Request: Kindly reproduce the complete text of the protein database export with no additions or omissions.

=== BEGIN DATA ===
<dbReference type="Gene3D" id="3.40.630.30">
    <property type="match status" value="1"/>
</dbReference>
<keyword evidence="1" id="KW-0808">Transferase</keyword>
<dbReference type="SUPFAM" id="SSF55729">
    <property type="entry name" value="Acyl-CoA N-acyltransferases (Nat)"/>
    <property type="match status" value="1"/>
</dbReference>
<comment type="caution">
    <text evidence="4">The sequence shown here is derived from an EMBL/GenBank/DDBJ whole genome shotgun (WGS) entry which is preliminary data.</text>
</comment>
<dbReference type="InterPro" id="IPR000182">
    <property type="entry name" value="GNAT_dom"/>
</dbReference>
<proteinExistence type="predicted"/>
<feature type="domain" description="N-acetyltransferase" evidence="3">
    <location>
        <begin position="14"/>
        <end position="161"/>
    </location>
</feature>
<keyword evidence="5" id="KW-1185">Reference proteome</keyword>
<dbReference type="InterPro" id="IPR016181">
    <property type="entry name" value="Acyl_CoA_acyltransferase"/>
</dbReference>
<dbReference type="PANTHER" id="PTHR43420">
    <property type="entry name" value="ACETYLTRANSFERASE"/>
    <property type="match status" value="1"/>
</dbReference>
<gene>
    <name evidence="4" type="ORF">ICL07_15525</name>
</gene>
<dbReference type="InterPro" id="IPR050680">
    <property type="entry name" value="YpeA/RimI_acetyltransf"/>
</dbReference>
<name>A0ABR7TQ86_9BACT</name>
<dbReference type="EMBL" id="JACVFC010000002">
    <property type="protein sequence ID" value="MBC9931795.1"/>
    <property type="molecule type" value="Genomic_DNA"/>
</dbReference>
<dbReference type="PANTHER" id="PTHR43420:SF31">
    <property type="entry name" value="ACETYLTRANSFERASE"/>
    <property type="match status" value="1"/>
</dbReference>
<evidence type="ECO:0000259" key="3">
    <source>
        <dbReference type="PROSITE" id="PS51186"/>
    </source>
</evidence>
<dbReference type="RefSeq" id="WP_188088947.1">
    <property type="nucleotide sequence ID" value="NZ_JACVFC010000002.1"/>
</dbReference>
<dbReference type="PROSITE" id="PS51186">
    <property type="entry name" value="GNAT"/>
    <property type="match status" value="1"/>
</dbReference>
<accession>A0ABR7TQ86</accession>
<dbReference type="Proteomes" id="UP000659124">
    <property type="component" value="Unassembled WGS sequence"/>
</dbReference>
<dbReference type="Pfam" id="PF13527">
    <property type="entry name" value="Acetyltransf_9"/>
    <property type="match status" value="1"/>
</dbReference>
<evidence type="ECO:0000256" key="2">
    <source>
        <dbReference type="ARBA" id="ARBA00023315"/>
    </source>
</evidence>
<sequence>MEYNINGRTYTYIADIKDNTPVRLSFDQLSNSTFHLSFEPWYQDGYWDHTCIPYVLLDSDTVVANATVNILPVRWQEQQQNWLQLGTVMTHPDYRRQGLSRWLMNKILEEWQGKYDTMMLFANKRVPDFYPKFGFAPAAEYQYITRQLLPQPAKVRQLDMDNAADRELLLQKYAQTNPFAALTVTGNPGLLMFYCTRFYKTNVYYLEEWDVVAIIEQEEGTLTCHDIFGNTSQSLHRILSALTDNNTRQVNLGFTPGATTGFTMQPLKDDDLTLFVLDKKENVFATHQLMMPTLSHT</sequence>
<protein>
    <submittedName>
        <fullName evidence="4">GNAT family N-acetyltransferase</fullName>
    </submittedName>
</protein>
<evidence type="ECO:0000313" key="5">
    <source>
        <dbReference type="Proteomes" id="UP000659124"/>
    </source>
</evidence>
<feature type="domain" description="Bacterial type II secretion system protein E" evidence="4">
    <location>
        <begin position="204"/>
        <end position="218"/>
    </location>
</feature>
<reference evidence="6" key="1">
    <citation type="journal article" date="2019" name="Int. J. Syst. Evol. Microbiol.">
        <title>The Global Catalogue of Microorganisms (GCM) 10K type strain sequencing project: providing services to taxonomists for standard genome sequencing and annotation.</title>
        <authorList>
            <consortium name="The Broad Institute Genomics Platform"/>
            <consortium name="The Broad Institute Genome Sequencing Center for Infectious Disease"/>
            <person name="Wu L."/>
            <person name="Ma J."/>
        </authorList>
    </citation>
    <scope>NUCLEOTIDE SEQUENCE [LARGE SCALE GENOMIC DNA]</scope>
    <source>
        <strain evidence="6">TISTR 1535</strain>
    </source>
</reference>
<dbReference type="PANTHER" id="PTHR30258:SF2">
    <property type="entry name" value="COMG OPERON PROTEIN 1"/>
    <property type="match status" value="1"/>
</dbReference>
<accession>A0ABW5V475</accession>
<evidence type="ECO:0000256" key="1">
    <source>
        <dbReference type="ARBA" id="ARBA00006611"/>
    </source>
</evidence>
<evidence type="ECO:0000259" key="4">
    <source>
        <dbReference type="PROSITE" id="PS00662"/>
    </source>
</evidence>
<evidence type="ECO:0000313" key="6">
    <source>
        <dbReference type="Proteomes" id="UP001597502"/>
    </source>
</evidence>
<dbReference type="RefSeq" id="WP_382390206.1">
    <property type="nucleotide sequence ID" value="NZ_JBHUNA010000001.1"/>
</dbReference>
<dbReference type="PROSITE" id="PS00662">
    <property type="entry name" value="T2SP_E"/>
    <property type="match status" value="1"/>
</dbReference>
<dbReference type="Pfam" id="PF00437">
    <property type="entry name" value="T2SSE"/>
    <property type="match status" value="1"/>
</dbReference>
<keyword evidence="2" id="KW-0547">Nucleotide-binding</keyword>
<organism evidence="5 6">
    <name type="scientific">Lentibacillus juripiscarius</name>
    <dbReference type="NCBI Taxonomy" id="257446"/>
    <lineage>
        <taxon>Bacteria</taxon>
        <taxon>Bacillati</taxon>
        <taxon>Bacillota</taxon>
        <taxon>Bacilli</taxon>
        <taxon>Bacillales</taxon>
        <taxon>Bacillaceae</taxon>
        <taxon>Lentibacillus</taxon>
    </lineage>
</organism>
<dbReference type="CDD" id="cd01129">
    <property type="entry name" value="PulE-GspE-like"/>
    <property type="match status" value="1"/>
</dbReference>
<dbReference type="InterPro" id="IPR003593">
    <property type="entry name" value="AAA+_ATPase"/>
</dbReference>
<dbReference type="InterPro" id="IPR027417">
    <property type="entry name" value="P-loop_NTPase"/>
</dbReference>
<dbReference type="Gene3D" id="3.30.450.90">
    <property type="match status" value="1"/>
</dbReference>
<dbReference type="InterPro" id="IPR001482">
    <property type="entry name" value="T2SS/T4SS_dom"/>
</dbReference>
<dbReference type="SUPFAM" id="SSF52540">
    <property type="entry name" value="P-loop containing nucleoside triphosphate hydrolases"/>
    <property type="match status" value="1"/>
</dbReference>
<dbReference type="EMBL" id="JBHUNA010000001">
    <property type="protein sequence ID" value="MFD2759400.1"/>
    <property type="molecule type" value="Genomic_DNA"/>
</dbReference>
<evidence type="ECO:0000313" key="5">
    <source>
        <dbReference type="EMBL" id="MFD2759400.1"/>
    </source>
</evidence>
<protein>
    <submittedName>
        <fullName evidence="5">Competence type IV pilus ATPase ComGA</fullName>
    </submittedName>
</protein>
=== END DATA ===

<dbReference type="Gene3D" id="3.40.630.30">
    <property type="match status" value="1"/>
</dbReference>
<keyword evidence="1" id="KW-0808">Transferase</keyword>
<dbReference type="SUPFAM" id="SSF55729">
    <property type="entry name" value="Acyl-CoA N-acyltransferases (Nat)"/>
    <property type="match status" value="1"/>
</dbReference>
<comment type="caution">
    <text evidence="4">The sequence shown here is derived from an EMBL/GenBank/DDBJ whole genome shotgun (WGS) entry which is preliminary data.</text>
</comment>
<dbReference type="InterPro" id="IPR000182">
    <property type="entry name" value="GNAT_dom"/>
</dbReference>
<proteinExistence type="predicted"/>
<feature type="domain" description="N-acetyltransferase" evidence="3">
    <location>
        <begin position="14"/>
        <end position="161"/>
    </location>
</feature>
<keyword evidence="5" id="KW-1185">Reference proteome</keyword>
<dbReference type="InterPro" id="IPR016181">
    <property type="entry name" value="Acyl_CoA_acyltransferase"/>
</dbReference>
<dbReference type="PANTHER" id="PTHR43420">
    <property type="entry name" value="ACETYLTRANSFERASE"/>
    <property type="match status" value="1"/>
</dbReference>
<gene>
    <name evidence="4" type="ORF">ICL07_15525</name>
</gene>
<dbReference type="InterPro" id="IPR050680">
    <property type="entry name" value="YpeA/RimI_acetyltransf"/>
</dbReference>
<name>A0ABR7TQ86_9BACT</name>
<dbReference type="EMBL" id="JACVFC010000002">
    <property type="protein sequence ID" value="MBC9931795.1"/>
    <property type="molecule type" value="Genomic_DNA"/>
</dbReference>
<dbReference type="PANTHER" id="PTHR43420:SF31">
    <property type="entry name" value="ACETYLTRANSFERASE"/>
    <property type="match status" value="1"/>
</dbReference>
<evidence type="ECO:0000259" key="3">
    <source>
        <dbReference type="PROSITE" id="PS51186"/>
    </source>
</evidence>
<dbReference type="RefSeq" id="WP_188088947.1">
    <property type="nucleotide sequence ID" value="NZ_JACVFC010000002.1"/>
</dbReference>
<dbReference type="PROSITE" id="PS51186">
    <property type="entry name" value="GNAT"/>
    <property type="match status" value="1"/>
</dbReference>
<accession>A0ABR7TQ86</accession>
<dbReference type="Proteomes" id="UP000659124">
    <property type="component" value="Unassembled WGS sequence"/>
</dbReference>
<dbReference type="Pfam" id="PF13527">
    <property type="entry name" value="Acetyltransf_9"/>
    <property type="match status" value="1"/>
</dbReference>
<evidence type="ECO:0000256" key="2">
    <source>
        <dbReference type="ARBA" id="ARBA00023315"/>
    </source>
</evidence>
<sequence>MEYNINGRTYTYIADIKDNTPVRLSFDQLSNSTFHLSFEPWYQDGYWDHTCIPYVLLDSDTVVANATVNILPVRWQEQQQNWLQLGTVMTHPDYRRQGLSRWLMNKILEEWQGKYDTMMLFANKRVPDFYPKFGFAPAAEYQYITRQLLPQPAKVRQLDMDNAADRELLLQKYAQTNPFAALTVTGNPGLLMFYCTRFYKTNVYYLEEWDVVAIIEQEEGTLTCHDIFGNTSQSLHRILSALTDNNTRQVNLGFTPGATTGFTMQPLKDDDLTLFVLDKKENVFATHQLMMPTLSHT</sequence>
<protein>
    <submittedName>
        <fullName evidence="4">GNAT family N-acetyltransferase</fullName>
    </submittedName>
</protein>
<evidence type="ECO:0000313" key="5">
    <source>
        <dbReference type="Proteomes" id="UP000659124"/>
    </source>
</evidence>
<feature type="domain" description="Bacterial type II secretion system protein E" evidence="4">
    <location>
        <begin position="204"/>
        <end position="218"/>
    </location>
</feature>
<reference evidence="6" key="1">
    <citation type="journal article" date="2019" name="Int. J. Syst. Evol. Microbiol.">
        <title>The Global Catalogue of Microorganisms (GCM) 10K type strain sequencing project: providing services to taxonomists for standard genome sequencing and annotation.</title>
        <authorList>
            <consortium name="The Broad Institute Genomics Platform"/>
            <consortium name="The Broad Institute Genome Sequencing Center for Infectious Disease"/>
            <person name="Wu L."/>
            <person name="Ma J."/>
        </authorList>
    </citation>
    <scope>NUCLEOTIDE SEQUENCE [LARGE SCALE GENOMIC DNA]</scope>
    <source>
        <strain evidence="6">TISTR 1535</strain>
    </source>
</reference>
<dbReference type="PANTHER" id="PTHR30258:SF2">
    <property type="entry name" value="COMG OPERON PROTEIN 1"/>
    <property type="match status" value="1"/>
</dbReference>
<accession>A0ABW5V475</accession>
<evidence type="ECO:0000256" key="1">
    <source>
        <dbReference type="ARBA" id="ARBA00006611"/>
    </source>
</evidence>
<evidence type="ECO:0000259" key="4">
    <source>
        <dbReference type="PROSITE" id="PS00662"/>
    </source>
</evidence>
<evidence type="ECO:0000313" key="6">
    <source>
        <dbReference type="Proteomes" id="UP001597502"/>
    </source>
</evidence>
<dbReference type="RefSeq" id="WP_382390206.1">
    <property type="nucleotide sequence ID" value="NZ_JBHUNA010000001.1"/>
</dbReference>
<dbReference type="PROSITE" id="PS00662">
    <property type="entry name" value="T2SP_E"/>
    <property type="match status" value="1"/>
</dbReference>
<dbReference type="Pfam" id="PF00437">
    <property type="entry name" value="T2SSE"/>
    <property type="match status" value="1"/>
</dbReference>
<keyword evidence="2" id="KW-0547">Nucleotide-binding</keyword>
<organism evidence="5 6">
    <name type="scientific">Lentibacillus juripiscarius</name>
    <dbReference type="NCBI Taxonomy" id="257446"/>
    <lineage>
        <taxon>Bacteria</taxon>
        <taxon>Bacillati</taxon>
        <taxon>Bacillota</taxon>
        <taxon>Bacilli</taxon>
        <taxon>Bacillales</taxon>
        <taxon>Bacillaceae</taxon>
        <taxon>Lentibacillus</taxon>
    </lineage>
</organism>
<dbReference type="CDD" id="cd01129">
    <property type="entry name" value="PulE-GspE-like"/>
    <property type="match status" value="1"/>
</dbReference>
<dbReference type="InterPro" id="IPR003593">
    <property type="entry name" value="AAA+_ATPase"/>
</dbReference>
<dbReference type="InterPro" id="IPR027417">
    <property type="entry name" value="P-loop_NTPase"/>
</dbReference>
<dbReference type="Gene3D" id="3.30.450.90">
    <property type="match status" value="1"/>
</dbReference>
<dbReference type="InterPro" id="IPR001482">
    <property type="entry name" value="T2SS/T4SS_dom"/>
</dbReference>
<dbReference type="SUPFAM" id="SSF52540">
    <property type="entry name" value="P-loop containing nucleoside triphosphate hydrolases"/>
    <property type="match status" value="1"/>
</dbReference>
<dbReference type="EMBL" id="JBHUNA010000001">
    <property type="protein sequence ID" value="MFD2759400.1"/>
    <property type="molecule type" value="Genomic_DNA"/>
</dbReference>
<evidence type="ECO:0000313" key="5">
    <source>
        <dbReference type="EMBL" id="MFD2759400.1"/>
    </source>
</evidence>
<protein>
    <submittedName>
        <fullName evidence="5">Competence type IV pilus ATPase ComGA</fullName>
    </submittedName>
</protein>